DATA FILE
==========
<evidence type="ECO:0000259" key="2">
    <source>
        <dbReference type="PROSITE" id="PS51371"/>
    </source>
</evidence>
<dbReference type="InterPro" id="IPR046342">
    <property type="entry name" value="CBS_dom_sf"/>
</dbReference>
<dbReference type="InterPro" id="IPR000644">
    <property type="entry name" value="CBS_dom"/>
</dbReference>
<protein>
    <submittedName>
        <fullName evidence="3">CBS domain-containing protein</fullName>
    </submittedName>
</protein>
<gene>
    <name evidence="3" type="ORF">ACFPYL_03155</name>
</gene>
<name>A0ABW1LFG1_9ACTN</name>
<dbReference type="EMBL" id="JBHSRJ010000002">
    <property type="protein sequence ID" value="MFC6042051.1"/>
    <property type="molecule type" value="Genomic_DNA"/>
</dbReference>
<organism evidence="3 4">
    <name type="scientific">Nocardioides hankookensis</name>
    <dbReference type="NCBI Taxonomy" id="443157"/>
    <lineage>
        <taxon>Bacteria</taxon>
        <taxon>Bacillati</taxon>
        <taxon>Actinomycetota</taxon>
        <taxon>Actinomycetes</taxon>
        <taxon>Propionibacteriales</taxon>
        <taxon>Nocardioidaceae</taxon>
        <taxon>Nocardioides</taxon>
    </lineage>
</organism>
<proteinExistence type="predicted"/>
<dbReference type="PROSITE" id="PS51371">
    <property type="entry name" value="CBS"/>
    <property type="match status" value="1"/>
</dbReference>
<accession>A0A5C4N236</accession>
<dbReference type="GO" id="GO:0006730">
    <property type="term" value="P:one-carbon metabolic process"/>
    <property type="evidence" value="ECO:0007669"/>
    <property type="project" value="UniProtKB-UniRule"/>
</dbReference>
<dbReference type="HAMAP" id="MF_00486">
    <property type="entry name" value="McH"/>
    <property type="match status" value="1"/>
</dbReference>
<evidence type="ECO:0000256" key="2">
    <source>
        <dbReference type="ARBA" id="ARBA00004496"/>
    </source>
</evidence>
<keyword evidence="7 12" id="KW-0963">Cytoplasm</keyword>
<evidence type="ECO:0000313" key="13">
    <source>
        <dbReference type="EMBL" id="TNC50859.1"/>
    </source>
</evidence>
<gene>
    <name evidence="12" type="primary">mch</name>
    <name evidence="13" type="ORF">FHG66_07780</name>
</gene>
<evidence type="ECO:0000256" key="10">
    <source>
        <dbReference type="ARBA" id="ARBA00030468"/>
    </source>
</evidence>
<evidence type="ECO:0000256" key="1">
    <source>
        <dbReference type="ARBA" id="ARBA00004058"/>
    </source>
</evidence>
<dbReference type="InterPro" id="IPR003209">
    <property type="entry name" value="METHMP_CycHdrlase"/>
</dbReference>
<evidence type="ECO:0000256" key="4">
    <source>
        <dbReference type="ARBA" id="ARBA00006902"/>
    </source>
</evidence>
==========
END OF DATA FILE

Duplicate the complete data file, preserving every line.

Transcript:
<evidence type="ECO:0000259" key="2">
    <source>
        <dbReference type="PROSITE" id="PS51371"/>
    </source>
</evidence>
<dbReference type="InterPro" id="IPR046342">
    <property type="entry name" value="CBS_dom_sf"/>
</dbReference>
<dbReference type="InterPro" id="IPR000644">
    <property type="entry name" value="CBS_dom"/>
</dbReference>
<protein>
    <submittedName>
        <fullName evidence="3">CBS domain-containing protein</fullName>
    </submittedName>
</protein>
<gene>
    <name evidence="3" type="ORF">ACFPYL_03155</name>
</gene>
<name>A0ABW1LFG1_9ACTN</name>
<dbReference type="EMBL" id="JBHSRJ010000002">
    <property type="protein sequence ID" value="MFC6042051.1"/>
    <property type="molecule type" value="Genomic_DNA"/>
</dbReference>
<organism evidence="3 4">
    <name type="scientific">Nocardioides hankookensis</name>
    <dbReference type="NCBI Taxonomy" id="443157"/>
    <lineage>
        <taxon>Bacteria</taxon>
        <taxon>Bacillati</taxon>
        <taxon>Actinomycetota</taxon>
        <taxon>Actinomycetes</taxon>
        <taxon>Propionibacteriales</taxon>
        <taxon>Nocardioidaceae</taxon>
        <taxon>Nocardioides</taxon>
    </lineage>
</organism>
<proteinExistence type="predicted"/>
<dbReference type="PROSITE" id="PS51371">
    <property type="entry name" value="CBS"/>
    <property type="match status" value="1"/>
</dbReference>
<accession>A0A5C4N236</accession>
<dbReference type="GO" id="GO:0006730">
    <property type="term" value="P:one-carbon metabolic process"/>
    <property type="evidence" value="ECO:0007669"/>
    <property type="project" value="UniProtKB-UniRule"/>
</dbReference>
<dbReference type="HAMAP" id="MF_00486">
    <property type="entry name" value="McH"/>
    <property type="match status" value="1"/>
</dbReference>
<evidence type="ECO:0000256" key="2">
    <source>
        <dbReference type="ARBA" id="ARBA00004496"/>
    </source>
</evidence>
<keyword evidence="7 12" id="KW-0963">Cytoplasm</keyword>
<evidence type="ECO:0000313" key="13">
    <source>
        <dbReference type="EMBL" id="TNC50859.1"/>
    </source>
</evidence>
<gene>
    <name evidence="12" type="primary">mch</name>
    <name evidence="13" type="ORF">FHG66_07780</name>
</gene>
<evidence type="ECO:0000256" key="10">
    <source>
        <dbReference type="ARBA" id="ARBA00030468"/>
    </source>
</evidence>
<evidence type="ECO:0000256" key="1">
    <source>
        <dbReference type="ARBA" id="ARBA00004058"/>
    </source>
</evidence>
<dbReference type="InterPro" id="IPR003209">
    <property type="entry name" value="METHMP_CycHdrlase"/>
</dbReference>
<evidence type="ECO:0000256" key="4">
    <source>
        <dbReference type="ARBA" id="ARBA00006902"/>
    </source>
</evidence>